The graceful ease with which a good bartender mixes drinks masks the difficulty of the job, one that requires knowledge and dexterity—not to mention charisma. The seasoned barkeeps at Bartender of America, a TIPS-certified school, know what it takes to be a good bartender and lead their students through deliberate exercises inside a fully simulated tavern environment. Amid ambient sounds and music, novice bartenders dole out maraschino cherries and shake martinis while refining their conversational skills and learning how to identify underage kids by their mustaches. Fully committed students can opt for the entire Bar 101 curriculum, attaining a bartending license and valuable tricks for managing their resume and acing job interviews, while abbreviated classes offer insight into the fundamentals of the trade.
Wolf Trap's productions all take place in America's National Park for the Performing Arts, where the company will fill the stage with musical theatrics and entertain more than 7,000 enthralled audience members on the lawn and in the covered seating area. The lawn seating offers elevated views for downward stage viewing, complete with benefits that chair-bound seating can only dream of. Lawn-based groundlings get to bring their own picnic, complete with any beer, wine, or beverage they desire (except kegs, which are prohibited, and whiskey bongs, which are strictly forbidden by common sense). As you gnaw your way through a dinner of comically oversized turkey legs, lose yourself in the story of a bubbly blond lawyering her way to singcess or the Von Trapps escaping Nazis on the wings of impossibly catchy lyrics. Unlike a musical evening at the Worf Trap, Wolf Trap productions are guaranteed to never end in dismemberment by bat'leth.
A finalist in the 2003 season of Nashville Star, Grammy-winner Miranda Lambert's lively, heartfelt country rock sets toes a-tapping and eardrums abuzz with catchy Southern tunes. Strumming such well-known country songs as "The House That Built Me," and "Heart Like Mine," Lambert's virtuosic singing and guitar playing lends life to touching ballads and high-energy tunes alike, touching even the most curmudgeonly hearts and compelling weeping willows to wave their tendrils with unabashed excitement. Aural oceans wash over listeners in the Frank Gehry–designed Merriweather Post Pavilion, nestled among 40 acres of forest between Washington and Baltimore. Today's deal lets concertgoers relax with a Bud Light on the lawn, where they can watch the show beneath the open sky or whisper movie endings to clusters of furiously immobile grass stalks.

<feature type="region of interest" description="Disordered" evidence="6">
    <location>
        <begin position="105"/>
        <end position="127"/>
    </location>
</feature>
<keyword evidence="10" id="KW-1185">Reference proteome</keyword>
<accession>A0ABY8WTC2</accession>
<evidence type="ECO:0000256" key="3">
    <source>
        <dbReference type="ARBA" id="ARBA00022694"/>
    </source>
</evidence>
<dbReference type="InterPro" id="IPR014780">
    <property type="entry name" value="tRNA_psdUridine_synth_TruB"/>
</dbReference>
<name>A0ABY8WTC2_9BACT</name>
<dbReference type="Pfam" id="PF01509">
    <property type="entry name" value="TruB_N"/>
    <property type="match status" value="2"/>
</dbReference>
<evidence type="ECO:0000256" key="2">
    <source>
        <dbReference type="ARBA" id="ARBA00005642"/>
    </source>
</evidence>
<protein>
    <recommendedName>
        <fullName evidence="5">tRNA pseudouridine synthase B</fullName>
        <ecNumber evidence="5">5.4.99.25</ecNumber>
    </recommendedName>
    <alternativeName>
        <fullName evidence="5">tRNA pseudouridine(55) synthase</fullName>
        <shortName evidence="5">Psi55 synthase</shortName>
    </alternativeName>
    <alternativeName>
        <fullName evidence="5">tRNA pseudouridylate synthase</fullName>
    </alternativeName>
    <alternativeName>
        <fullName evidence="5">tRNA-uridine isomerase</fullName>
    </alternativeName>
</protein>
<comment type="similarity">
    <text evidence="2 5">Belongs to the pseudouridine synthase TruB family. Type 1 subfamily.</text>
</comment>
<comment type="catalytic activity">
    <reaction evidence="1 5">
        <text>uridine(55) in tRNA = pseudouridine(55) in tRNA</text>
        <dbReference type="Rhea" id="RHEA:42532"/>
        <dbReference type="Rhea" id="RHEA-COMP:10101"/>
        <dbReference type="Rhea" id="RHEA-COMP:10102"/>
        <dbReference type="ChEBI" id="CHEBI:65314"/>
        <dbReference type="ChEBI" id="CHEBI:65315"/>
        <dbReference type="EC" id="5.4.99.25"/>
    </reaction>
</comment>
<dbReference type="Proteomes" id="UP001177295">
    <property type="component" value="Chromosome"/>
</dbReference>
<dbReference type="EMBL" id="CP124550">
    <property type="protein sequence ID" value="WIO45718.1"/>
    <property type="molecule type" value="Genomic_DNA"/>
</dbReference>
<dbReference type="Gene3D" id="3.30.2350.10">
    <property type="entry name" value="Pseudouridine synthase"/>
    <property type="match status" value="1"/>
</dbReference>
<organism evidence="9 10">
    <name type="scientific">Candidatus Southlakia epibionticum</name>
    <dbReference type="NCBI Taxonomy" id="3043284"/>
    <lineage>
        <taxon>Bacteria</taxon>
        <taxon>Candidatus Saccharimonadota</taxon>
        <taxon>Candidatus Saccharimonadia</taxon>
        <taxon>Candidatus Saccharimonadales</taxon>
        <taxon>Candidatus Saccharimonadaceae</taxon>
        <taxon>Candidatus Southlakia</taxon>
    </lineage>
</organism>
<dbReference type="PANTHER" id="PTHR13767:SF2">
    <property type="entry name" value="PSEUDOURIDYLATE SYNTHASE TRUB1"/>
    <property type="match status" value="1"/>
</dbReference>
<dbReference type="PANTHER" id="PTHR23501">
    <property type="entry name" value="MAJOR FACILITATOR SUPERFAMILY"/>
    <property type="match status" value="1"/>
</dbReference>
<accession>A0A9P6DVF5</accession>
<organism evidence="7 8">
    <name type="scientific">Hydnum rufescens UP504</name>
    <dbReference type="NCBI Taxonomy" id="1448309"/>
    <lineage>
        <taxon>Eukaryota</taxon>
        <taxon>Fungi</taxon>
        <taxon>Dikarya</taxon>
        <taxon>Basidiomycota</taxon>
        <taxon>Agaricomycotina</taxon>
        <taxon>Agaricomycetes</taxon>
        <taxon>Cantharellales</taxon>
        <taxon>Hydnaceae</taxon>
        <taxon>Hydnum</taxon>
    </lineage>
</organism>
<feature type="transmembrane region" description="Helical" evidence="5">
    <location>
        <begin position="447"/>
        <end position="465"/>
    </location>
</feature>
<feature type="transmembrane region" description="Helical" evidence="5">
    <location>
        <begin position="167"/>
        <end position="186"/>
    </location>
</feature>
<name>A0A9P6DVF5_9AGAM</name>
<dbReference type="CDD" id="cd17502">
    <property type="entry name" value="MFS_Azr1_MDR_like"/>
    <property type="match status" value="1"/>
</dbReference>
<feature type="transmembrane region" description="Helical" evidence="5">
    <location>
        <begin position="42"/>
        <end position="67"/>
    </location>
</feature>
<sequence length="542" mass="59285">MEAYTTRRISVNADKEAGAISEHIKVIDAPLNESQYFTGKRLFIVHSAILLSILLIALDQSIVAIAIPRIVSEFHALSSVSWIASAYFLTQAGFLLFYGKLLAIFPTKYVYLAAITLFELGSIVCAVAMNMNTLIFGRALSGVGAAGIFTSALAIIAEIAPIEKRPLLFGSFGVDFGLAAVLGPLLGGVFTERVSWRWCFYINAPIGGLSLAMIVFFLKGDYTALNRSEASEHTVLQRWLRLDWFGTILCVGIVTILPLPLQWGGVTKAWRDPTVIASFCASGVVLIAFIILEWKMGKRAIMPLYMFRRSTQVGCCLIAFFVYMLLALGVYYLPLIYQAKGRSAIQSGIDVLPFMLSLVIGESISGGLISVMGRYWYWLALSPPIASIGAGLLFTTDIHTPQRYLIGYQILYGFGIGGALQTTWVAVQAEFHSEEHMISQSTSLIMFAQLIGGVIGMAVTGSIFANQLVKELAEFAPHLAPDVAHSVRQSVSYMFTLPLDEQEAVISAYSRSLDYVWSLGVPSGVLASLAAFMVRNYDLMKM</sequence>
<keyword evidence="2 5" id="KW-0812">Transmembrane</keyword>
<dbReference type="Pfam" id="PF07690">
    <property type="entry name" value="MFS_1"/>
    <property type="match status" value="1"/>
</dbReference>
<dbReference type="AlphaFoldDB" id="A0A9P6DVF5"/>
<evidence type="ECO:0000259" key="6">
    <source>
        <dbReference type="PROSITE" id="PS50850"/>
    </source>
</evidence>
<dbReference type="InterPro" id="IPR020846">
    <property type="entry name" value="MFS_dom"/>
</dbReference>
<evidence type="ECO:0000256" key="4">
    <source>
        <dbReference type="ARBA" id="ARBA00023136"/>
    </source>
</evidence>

Dance Place first leapt onto the scene more than three decades ago as an educational and performing arts company that toured local schools. In the years since, it has grown into a multi-faceted operation and source of both entertainment and instruction.
Every weekend, Dance Place dazzles crowds with performances in modern dance, African Dance, performance art, and spoken word. Rather than hiring a sketch artist to doodle each dance step into a flipbook, spectators can learn the moves they see on stage by enrolling in one of Dance Place's programs, or by dropping into an adult or children's class. Dance Place has remained true to its roots through its continued support of local schools, and to this day organizes family-friendly performances, workshops, and school assemblies.
David Cale, a writer of songs, monologues, plays, and musicals, premieres his newest play at the Studio Theatre, building upon an already impressive resumé as an Obie Award winner, contributor to National Public Radio's This American Life, and performer alongside Bette Midler. The world premiere of his current one-man show, The History of Kisses, follows a writer who isolates himself in an oceanfront motel as inspiration to complete a steamy collection of seaside romance stories, but whose work is interrupted by the trysts of his motel-mates and a constant stream of texts from teenage lobsters.
The young Italian tenor trio Il Volo impresses audiences with pitch-leaping vocal performances rich in three-part harmonies. Performing renditions of classic Italian songs as well as material penned by contemporary songwriters, the teenage opera singers showcase budding international appeal and the promise of a bright future that consists of crooning crowds and autographing customs slips at airports. Opening act Ethan Bortnick, a 10-year-old piano prodigy known as the youngest entertainer to headline his own concert tour and attempt to purchase a monster truck, starts out the night with original piano compositions as well as recognizable classics.